Shifting to a hybrid work model can be tricky, trying to organise what days everyone is coming into the office to optimise productivity and in-person meetings is, let’s face it, difficult.
This is why many organisations are opting to introduce structured hybrid work schedules, as a way to find a balance between this new way of working and traditional in-person office jobs.
What Is A Typical Hybrid Work Schedule?
There are different variations, but to fully qualify as a hybrid schedule, it must involve some days working in the office and some days working from home. It’s all part of the hybrid work model.
Apart from that, it’s up for debate on what is the best hybrid work schedule, since what works best for one organisation could be a disaster in another. We’ll take you through the best hybrid work schedules and let you know how to create the perfect schedule for your organisation.
Different Types Of Hybrid Work Schedule Templates
1. Cohort Schedule
The easiest hybrid work schedule to implement is the cohort style. This is when everyone in the organisation comes into the office on a predictable, set schedule. For instance, everyone comes in on Tuesdays and Thursdays.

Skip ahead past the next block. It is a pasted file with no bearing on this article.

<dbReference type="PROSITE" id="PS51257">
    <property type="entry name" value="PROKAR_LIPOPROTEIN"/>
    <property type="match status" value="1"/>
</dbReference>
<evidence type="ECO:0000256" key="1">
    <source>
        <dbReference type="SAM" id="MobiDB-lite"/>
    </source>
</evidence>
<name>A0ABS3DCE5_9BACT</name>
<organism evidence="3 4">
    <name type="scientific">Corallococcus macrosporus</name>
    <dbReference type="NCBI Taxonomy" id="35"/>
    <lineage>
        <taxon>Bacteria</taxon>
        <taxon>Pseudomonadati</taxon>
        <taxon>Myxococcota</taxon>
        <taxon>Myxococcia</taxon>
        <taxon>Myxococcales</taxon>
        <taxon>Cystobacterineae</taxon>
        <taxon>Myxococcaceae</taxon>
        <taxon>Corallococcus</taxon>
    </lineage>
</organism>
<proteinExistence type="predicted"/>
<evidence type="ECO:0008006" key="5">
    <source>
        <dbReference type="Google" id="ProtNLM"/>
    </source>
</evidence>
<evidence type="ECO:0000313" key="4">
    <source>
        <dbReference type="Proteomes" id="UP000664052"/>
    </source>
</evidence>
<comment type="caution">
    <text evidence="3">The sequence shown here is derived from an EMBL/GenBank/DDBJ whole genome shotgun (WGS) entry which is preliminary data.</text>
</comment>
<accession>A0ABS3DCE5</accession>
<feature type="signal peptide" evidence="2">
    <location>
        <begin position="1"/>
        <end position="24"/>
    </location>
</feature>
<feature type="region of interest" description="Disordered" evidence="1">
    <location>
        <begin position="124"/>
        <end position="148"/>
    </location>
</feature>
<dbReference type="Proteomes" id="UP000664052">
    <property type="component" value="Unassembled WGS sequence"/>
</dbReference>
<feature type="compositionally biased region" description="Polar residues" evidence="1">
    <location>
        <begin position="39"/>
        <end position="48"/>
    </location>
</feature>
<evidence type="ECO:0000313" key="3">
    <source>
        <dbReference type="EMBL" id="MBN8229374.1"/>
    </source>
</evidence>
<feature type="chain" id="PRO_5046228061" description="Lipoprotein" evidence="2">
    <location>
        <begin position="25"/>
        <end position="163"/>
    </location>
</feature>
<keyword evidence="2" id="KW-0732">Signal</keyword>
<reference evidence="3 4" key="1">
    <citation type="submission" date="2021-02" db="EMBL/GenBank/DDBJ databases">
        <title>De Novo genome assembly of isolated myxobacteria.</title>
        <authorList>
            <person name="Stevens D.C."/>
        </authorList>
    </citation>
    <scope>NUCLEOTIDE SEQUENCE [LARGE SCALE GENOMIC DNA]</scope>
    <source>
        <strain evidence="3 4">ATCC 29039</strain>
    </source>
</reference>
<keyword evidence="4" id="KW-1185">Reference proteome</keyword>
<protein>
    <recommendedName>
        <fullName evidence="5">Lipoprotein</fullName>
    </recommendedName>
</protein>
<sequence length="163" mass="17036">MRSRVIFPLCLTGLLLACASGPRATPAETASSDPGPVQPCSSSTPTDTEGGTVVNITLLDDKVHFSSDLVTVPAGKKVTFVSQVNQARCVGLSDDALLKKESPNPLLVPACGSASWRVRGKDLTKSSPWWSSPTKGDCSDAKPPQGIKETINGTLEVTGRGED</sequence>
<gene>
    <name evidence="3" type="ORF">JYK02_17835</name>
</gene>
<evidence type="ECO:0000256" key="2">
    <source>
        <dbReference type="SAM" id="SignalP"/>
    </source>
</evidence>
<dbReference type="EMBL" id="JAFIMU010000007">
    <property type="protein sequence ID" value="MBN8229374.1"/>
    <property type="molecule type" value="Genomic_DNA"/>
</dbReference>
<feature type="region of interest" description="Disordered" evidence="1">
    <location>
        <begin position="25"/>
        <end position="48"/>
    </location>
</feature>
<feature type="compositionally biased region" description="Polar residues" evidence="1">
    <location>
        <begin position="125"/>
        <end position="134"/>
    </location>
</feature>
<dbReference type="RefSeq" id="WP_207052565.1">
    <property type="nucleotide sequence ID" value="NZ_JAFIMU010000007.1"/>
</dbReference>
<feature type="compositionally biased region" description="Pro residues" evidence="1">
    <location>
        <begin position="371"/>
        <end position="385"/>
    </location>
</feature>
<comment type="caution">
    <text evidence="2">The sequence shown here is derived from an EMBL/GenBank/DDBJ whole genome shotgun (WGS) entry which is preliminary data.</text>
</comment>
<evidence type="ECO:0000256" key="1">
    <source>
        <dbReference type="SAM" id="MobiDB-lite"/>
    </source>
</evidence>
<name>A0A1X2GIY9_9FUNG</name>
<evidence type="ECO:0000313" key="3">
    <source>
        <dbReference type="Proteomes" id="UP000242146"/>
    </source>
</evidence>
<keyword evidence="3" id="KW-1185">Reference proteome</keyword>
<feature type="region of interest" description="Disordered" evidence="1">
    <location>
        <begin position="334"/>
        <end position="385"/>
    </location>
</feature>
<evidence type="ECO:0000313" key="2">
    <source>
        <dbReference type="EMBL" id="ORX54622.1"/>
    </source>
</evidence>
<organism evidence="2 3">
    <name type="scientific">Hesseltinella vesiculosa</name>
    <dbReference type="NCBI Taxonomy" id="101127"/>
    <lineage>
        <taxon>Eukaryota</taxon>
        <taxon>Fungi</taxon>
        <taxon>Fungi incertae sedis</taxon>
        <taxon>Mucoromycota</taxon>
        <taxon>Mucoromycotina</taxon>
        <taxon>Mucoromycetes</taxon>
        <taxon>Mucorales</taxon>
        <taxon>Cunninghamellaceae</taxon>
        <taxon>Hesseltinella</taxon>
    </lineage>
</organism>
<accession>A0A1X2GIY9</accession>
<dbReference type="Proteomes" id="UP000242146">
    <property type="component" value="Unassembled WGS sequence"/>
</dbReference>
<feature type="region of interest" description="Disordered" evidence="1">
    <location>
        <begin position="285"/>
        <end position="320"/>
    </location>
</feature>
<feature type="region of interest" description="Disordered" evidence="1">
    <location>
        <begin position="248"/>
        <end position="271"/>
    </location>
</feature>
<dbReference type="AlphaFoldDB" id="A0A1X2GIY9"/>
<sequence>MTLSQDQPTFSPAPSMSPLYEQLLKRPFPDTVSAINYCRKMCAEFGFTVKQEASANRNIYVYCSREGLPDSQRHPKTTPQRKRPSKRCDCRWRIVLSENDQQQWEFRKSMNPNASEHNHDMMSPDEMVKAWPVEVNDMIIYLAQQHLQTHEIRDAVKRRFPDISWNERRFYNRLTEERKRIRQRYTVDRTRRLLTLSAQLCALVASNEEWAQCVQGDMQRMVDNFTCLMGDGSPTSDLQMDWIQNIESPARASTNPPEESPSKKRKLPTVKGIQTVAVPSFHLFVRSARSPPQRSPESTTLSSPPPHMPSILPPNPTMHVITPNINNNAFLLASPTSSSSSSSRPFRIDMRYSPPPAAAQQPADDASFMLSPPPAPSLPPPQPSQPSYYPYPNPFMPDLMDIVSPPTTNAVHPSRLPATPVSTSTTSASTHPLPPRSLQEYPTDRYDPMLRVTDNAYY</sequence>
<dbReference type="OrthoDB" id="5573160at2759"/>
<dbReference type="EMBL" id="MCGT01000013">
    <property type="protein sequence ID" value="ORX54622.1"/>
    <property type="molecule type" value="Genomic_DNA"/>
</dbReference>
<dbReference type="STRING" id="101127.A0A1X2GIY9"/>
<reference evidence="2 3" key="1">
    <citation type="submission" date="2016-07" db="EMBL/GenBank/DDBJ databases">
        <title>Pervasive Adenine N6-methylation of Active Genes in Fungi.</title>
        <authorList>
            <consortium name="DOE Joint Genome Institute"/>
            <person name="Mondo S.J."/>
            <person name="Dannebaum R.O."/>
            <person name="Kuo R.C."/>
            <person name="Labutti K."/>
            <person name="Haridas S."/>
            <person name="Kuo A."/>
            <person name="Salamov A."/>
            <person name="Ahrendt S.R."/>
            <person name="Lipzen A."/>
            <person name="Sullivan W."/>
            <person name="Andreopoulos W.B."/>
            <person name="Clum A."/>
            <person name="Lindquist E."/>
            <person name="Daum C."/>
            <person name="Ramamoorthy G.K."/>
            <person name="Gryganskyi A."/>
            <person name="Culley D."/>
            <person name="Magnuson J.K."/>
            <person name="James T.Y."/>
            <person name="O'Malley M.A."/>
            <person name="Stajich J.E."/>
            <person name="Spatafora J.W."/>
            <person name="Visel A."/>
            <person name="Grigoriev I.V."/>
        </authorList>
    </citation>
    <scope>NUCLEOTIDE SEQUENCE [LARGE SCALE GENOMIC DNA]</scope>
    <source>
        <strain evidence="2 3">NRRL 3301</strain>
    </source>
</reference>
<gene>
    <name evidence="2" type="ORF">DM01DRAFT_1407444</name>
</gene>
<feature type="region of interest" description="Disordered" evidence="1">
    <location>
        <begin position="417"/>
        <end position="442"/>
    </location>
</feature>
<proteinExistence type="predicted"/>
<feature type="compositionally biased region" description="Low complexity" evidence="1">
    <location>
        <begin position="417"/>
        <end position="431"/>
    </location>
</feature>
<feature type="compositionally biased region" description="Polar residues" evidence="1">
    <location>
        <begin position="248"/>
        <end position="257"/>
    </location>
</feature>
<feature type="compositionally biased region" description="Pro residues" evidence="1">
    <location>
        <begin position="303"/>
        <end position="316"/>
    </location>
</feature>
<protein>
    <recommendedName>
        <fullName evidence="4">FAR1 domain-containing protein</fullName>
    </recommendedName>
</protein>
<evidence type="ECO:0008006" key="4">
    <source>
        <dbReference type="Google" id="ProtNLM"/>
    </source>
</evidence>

This works well with larger organisations that have the office real estate space to house everybody simultaneously.
For smaller companies with smaller offices, you could refine it a bit further by the department. The marketing and sales teams come in on Tuesdays and Thursdays, while accounting and finance come in on Wednesdays and Fridays.
This is an easy hybrid schedule because it’s a set-and-forget style. The downside is that it doesn’t give individuals much autonomy or flexibility with their working arrangements. Plus entire parts of the company may never be in the office at the same time which has a big impact on culture and cross functional collaboration.